# Definitions of HORSEPOWER and ENGINE DISPLACEMENT

When talking about cars many people are often confused about what the words “horsepower” and “engine displacement” mean. That’s why today we are going to explain these two technical terms, which are actually simpler than you think.

HORSEPOWER (hp) is a unit of measurement of power (the rate at which work is done). In other words it’s the common measurement of an engine’s output. By pure definition, one horsepower is the power needed to lift 550 pounds one foot off the ground in exactly one second. There are many different standards and types of horsepower. The most common horsepower is 1 hp = 746 watts. This means that to convert from horsepower to watts, we have to multiply by 746. To convert from watts to horsepower, we will multiply by 0.00134. There’s no magic number for ideal horsepower, as other variables like vehicle weight, aerodynamics, and gearing all play supporting roles in the car’s overall performance.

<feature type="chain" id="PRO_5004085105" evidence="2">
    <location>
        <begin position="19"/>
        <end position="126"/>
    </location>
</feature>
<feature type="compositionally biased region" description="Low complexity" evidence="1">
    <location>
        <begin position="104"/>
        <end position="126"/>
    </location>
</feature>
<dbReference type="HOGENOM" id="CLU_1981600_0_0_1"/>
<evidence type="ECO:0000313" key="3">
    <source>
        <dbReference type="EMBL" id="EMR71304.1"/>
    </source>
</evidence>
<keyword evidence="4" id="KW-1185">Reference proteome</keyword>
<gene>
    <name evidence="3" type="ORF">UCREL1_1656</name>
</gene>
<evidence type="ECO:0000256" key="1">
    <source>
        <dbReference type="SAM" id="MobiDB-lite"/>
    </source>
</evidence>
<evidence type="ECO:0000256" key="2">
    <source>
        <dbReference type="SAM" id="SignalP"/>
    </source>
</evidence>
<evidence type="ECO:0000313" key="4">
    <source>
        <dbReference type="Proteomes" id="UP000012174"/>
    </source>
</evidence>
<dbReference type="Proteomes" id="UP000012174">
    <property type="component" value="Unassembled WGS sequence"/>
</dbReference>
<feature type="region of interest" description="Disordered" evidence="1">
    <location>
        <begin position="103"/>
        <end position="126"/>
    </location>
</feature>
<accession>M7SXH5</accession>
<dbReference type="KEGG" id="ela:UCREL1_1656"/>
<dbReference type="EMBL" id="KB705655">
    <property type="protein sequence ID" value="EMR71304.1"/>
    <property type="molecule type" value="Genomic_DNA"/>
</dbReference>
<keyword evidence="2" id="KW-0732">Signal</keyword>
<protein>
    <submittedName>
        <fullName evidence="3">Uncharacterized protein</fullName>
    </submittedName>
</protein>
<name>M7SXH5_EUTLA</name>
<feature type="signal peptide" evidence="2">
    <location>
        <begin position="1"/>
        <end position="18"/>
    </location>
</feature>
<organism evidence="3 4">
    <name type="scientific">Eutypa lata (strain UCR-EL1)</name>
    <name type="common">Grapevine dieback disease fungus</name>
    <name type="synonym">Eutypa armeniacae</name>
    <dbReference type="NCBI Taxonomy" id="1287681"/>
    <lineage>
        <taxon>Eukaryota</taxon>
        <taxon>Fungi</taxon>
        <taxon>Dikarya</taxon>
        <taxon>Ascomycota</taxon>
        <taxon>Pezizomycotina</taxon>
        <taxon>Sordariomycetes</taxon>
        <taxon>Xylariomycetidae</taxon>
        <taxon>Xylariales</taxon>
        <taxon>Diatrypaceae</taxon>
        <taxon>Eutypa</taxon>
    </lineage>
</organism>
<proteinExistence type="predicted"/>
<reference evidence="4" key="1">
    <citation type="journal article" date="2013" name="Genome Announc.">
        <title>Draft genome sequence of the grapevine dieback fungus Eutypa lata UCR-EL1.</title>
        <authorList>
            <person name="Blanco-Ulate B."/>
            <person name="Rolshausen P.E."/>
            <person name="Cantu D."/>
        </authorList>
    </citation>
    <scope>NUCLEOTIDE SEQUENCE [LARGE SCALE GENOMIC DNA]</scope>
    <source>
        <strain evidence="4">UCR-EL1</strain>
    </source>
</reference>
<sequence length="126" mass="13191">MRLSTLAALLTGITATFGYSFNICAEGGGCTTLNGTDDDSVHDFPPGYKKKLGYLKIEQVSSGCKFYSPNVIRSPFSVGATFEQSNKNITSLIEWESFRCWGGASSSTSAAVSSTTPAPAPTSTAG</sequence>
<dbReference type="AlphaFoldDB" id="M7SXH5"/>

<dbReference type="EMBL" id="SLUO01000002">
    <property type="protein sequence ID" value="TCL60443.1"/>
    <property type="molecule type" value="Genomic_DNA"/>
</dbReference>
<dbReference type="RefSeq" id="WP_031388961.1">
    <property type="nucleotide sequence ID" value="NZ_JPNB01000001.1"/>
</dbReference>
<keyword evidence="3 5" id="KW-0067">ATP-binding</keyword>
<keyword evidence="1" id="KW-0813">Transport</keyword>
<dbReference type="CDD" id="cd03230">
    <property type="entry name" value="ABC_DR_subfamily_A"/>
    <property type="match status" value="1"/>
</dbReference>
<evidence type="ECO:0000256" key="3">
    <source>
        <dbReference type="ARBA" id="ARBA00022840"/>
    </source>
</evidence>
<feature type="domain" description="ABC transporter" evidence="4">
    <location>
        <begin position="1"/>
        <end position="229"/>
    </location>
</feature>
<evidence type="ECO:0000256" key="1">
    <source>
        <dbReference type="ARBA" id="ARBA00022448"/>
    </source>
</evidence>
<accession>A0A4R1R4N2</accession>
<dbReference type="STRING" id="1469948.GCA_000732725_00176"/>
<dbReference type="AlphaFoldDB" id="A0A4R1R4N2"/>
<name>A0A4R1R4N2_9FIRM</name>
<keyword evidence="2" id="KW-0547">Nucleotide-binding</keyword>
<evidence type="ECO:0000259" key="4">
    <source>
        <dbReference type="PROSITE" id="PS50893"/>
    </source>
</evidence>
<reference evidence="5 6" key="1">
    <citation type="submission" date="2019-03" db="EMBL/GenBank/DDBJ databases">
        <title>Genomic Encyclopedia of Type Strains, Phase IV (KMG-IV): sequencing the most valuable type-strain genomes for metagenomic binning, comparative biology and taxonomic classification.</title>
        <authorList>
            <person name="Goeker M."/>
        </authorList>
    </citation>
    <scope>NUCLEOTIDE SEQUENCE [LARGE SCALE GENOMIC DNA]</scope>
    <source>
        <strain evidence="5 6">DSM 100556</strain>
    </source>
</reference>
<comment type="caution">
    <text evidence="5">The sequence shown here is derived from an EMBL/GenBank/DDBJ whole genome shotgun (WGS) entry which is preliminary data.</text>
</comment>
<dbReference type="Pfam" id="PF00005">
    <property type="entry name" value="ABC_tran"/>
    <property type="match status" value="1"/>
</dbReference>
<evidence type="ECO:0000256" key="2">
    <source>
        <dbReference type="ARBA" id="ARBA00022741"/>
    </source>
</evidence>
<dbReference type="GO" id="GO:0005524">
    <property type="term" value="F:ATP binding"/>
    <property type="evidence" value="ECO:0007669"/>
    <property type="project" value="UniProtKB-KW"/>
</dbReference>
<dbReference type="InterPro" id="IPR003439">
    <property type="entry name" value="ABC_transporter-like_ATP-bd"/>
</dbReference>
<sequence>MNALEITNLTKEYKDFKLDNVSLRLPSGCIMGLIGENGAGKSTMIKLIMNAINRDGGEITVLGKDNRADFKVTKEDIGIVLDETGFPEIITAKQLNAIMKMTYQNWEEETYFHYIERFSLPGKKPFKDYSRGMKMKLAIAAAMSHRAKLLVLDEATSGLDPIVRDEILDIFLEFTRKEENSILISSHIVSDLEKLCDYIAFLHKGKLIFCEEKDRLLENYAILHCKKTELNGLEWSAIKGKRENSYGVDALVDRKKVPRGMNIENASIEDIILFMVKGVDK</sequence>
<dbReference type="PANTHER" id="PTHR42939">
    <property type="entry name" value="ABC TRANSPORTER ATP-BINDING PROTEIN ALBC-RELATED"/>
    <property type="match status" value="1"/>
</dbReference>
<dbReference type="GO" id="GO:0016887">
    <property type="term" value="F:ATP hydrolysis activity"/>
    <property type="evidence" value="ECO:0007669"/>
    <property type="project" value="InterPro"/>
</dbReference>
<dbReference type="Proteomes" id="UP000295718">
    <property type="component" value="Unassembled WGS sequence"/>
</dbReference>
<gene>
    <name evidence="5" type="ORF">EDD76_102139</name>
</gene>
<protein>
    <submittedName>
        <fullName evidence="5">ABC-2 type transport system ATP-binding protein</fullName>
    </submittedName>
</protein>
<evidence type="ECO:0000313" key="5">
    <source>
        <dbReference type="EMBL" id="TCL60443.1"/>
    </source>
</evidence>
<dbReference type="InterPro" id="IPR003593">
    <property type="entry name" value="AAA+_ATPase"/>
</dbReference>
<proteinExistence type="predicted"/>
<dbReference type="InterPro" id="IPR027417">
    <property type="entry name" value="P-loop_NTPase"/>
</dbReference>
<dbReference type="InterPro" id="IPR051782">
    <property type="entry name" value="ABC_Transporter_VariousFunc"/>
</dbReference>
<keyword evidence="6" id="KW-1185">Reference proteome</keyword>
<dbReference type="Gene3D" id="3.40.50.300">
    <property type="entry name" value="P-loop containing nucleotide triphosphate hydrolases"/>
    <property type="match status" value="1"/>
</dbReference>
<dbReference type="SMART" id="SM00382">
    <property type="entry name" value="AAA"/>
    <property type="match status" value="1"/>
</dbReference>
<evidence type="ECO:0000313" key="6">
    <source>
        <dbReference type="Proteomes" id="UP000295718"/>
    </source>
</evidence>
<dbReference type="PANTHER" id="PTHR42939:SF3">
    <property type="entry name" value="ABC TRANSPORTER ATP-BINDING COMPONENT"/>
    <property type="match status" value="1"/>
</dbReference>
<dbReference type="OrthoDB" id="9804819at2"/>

ENGINE DISPLACEMENT is a measure of the volume in an internal combustion engine. Though not directly proportional to total power produced, it typically correlates strongly with output power. As cylinders move within an engine, they do work by displacing a certain volume of air. All internal combustion engines have a certain volume displaced by cylinders. In other words, it’s the volume swept by all the pistons inside the cylinders of a reciprocating engine in a single movement from top dead centre (TDC) to bottom dead centre (BDC). It is commonly specified in cubic centimetres (cc or cm3), litres (l), or (mainly in North America) cubic inches (CID). Engine displacement does not include the total volume of the combustion chamber. Resources: